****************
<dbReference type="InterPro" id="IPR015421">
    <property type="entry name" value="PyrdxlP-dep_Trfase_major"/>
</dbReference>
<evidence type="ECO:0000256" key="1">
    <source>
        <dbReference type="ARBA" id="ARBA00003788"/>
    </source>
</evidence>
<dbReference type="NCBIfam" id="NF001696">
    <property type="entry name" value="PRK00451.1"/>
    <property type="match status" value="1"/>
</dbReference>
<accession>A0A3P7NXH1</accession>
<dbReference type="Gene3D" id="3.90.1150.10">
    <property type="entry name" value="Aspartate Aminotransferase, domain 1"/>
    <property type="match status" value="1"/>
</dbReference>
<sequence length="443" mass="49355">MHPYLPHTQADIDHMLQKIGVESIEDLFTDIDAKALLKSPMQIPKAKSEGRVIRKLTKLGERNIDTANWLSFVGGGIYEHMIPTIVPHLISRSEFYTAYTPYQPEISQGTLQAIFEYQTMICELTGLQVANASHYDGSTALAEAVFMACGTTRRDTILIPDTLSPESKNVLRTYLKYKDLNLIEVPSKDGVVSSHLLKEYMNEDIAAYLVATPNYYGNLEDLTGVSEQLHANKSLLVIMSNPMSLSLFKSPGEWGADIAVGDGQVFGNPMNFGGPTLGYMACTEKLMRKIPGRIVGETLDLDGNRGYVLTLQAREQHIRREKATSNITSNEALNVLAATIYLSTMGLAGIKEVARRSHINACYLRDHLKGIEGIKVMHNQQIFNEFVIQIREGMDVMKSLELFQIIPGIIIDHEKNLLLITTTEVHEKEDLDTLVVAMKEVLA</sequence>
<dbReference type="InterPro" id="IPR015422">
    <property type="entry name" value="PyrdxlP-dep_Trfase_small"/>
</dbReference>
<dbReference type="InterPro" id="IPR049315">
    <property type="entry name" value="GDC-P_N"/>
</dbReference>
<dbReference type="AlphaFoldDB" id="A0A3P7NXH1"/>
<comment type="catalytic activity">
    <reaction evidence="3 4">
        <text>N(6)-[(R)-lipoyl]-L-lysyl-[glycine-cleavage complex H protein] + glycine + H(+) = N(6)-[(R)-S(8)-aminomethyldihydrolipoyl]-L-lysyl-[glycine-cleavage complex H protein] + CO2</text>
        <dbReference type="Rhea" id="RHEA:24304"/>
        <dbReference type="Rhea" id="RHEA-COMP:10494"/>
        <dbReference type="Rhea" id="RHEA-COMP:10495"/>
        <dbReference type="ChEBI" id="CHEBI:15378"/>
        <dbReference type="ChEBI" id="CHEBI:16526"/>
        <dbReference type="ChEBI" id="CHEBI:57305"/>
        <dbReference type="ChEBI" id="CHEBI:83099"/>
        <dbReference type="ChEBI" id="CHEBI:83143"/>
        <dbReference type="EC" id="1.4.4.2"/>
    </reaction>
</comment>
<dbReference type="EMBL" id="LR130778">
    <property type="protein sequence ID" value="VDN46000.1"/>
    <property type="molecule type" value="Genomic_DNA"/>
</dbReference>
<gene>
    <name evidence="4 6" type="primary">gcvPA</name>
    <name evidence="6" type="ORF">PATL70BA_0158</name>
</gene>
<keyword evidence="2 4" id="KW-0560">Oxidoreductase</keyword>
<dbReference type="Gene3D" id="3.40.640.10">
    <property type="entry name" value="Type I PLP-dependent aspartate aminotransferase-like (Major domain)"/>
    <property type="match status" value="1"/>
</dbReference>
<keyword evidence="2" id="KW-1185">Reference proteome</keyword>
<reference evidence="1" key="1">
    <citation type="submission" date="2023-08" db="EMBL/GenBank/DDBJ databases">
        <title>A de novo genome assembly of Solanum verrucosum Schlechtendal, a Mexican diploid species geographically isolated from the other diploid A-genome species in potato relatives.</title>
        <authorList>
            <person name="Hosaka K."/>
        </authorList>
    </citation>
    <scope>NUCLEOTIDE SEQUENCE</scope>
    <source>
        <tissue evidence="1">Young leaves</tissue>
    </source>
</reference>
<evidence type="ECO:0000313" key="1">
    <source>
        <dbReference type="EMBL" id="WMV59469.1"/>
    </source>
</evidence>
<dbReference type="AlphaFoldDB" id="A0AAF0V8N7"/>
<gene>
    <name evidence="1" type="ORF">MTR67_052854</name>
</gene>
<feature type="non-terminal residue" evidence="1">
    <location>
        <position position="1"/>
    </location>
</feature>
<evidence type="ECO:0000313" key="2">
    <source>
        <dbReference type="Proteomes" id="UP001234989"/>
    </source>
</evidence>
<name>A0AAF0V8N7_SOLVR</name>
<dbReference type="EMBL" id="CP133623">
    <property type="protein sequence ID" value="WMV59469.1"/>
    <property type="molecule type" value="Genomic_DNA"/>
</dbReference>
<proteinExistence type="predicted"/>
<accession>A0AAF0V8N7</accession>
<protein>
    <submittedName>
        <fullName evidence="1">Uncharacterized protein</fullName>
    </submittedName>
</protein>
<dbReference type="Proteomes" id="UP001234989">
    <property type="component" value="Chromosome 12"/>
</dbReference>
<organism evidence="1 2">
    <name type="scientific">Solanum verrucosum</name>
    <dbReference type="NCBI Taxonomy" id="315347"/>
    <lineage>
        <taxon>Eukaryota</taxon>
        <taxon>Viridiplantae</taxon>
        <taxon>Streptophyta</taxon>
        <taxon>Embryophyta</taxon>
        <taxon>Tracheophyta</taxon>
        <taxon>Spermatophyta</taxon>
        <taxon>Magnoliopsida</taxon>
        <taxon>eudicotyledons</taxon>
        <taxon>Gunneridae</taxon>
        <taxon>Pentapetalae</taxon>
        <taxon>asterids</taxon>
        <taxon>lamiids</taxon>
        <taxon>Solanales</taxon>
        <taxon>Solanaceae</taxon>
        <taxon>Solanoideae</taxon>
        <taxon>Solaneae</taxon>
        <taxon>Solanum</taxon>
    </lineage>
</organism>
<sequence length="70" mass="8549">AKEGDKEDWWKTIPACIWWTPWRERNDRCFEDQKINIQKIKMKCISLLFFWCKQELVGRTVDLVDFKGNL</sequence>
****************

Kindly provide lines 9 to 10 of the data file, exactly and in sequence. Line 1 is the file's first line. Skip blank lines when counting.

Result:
<dbReference type="NCBIfam" id="NF001696">
    <property type="entry name" value="PRK00451.1"/>